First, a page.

So, on Tuesday the California Supreme Court upheld - narrowly, the analysts assure us - Proposition 8.
I'm not a lawyer, so I won't say too much about the decision itself. It may indeed be the case that the CaliSupremes can give the legal equivalent of a disingenuous shrug saying, "Hey, it's that wacky California constitution. What can you do?" and follow it with the sop of saying, "But you 18,000 couples? Good for you - you won the It's Not Retroactive Lottery!"
If that's the case, I hope, at the very least, that this will force people in that state to turn a magnifying glass to the entire Prop model, and give serious thought to just how broken it may be.
When it comes to non-legalese, however, I know where I stand. This. Stinks. On. Ice.
You can find most of my thoughts here, but one other thing occurred to me this week.
I've had it to fucking here with the comments like one I saw on board after story after discussion saying, in essence: "Hey, you gays - I'm a perfectly civilized gal/fella and progressive too - I support civil unions, and some of my best friends, yada-yada ... but marriage is the union of a man and a woman. It just is. So why can't you stop your yelling about rights and accept civil unions? Hey, it's the same, except for the name, and why are you being rude to me?"
I've got news for you, punkin.
Do you have the right to marry? I do. I'm a woman, married to a man. But my brothers and sisters who are in love with someone of their own gender can't. And that denies them a right they should have.
I've been told myself, and read, repeatedly, that there are good and honorable people there who simply can't accept that marriage is anything but a union between a man and a woman. Again and again the message seems to be that I should not defame those good and honorable people by getting mad at them and suggesting that they're wrong.
Folks, my mother is a good and honorable woman. But she believes marriage is just for heterosexuals. And she's wrong. And her belief is not good or honorable. I can love her - and I do, so much it hurts - but she is wrong, and her belief hurts humanity.
If you think they, or you, are being reasonable about this, try this on for size. Would you have counseled a black friend in 1958 Alabama to accept moving from the back of the bus to the middle of the bus, because "hell, it's all the same bus"? Would you have accepted that kind of advice yourself?
Alright. Now ask yourself this How would you feel if someone told you that you couldn't marry the man or woman you love? Would you accept a civil union for yourself and your loved one? Would you think you were being rude if you shouted to the rooftops that this was unfair to you and your beloved?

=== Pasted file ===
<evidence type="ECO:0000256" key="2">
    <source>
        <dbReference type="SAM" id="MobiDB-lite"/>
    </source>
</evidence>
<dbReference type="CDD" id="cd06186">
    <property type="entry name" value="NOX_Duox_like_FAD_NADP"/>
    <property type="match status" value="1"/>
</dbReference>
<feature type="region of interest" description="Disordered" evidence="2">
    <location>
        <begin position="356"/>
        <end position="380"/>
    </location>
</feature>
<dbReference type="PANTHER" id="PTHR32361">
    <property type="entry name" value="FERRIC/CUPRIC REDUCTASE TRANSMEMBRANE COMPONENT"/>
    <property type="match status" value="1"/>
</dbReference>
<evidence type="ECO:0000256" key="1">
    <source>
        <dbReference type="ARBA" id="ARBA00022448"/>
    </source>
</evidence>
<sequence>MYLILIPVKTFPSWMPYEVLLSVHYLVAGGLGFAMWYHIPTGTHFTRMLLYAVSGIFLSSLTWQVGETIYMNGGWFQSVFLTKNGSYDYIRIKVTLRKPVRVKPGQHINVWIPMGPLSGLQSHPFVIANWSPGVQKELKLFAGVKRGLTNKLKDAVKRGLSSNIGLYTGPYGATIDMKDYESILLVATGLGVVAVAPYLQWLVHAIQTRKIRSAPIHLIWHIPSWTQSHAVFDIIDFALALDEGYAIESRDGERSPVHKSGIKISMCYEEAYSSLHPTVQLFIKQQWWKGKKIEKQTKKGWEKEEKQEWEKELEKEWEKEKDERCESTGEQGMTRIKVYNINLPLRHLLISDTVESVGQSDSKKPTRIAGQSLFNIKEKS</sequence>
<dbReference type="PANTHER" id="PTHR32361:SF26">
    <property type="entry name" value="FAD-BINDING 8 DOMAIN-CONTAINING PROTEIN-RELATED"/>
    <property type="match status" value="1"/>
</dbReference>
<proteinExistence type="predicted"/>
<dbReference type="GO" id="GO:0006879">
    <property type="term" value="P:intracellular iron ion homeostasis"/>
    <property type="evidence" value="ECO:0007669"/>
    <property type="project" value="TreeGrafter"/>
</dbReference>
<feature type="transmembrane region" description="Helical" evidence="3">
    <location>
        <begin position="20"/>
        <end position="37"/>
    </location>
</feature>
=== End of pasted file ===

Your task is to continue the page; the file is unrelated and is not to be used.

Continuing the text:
Words have power. Words are magic. And we - humans - are the masters of words.
What does that mean? It means nothing but the truth - that we make our world with our words. And that? Means that the institution of marriage is not anything except what we, as society, say it is.
It's not a law of physics. It's a law of the heart - something we made it, I point out, when we used the magic of language to introduce love into what had been, for centuries, primarily a business partnership between families, clans, or countries.
By denying the word 'marriage' to my lesbian and gay brothers and sisters (hey, it's just a word, why can't you be satisfied with "civil union" and leave "marriage" to the real folks?) you deprive them of powerful cultural magic, of cultural belonging, of belonging to humanity.
And it doesn't have to be that way. We have the magic to change it, to open our arms and create something better.
We can remake marriage to be inclusive, to be the cultural celebration of lifelong romantic-erotic-heart-and-body love and commitment between two people that it can be. And that will make us a better, kinder, stronger civilization.
Now, you may not believe in marriage at all. There are a lot of thoughtful people out there who believe its historical roots are so twisted and braided into gender/class oppression and the objectification of women that it's too damned broken to fix. (Sort of like the Prop model, but I digress.) Some of their arguments are pretty valid.
But as long as marriage is a central part of human culture, then we can and should do two things: make it a better institution, and offer it, word and deed, magic and reality, to every human who wants it.
What? God? Oh, yeah, god.
But keep your own mean magic language in your sanctuaries. Don't take words from the rest of civilization, especially when you didn't invent them. (What? You didn't know that marriage existed before Muslims, Baptists, Jews, et al?)
Don't believe for one moment that you can hoard that word, that sacrament, that right, to yourselves. You are on the losing side of the battle, punkin.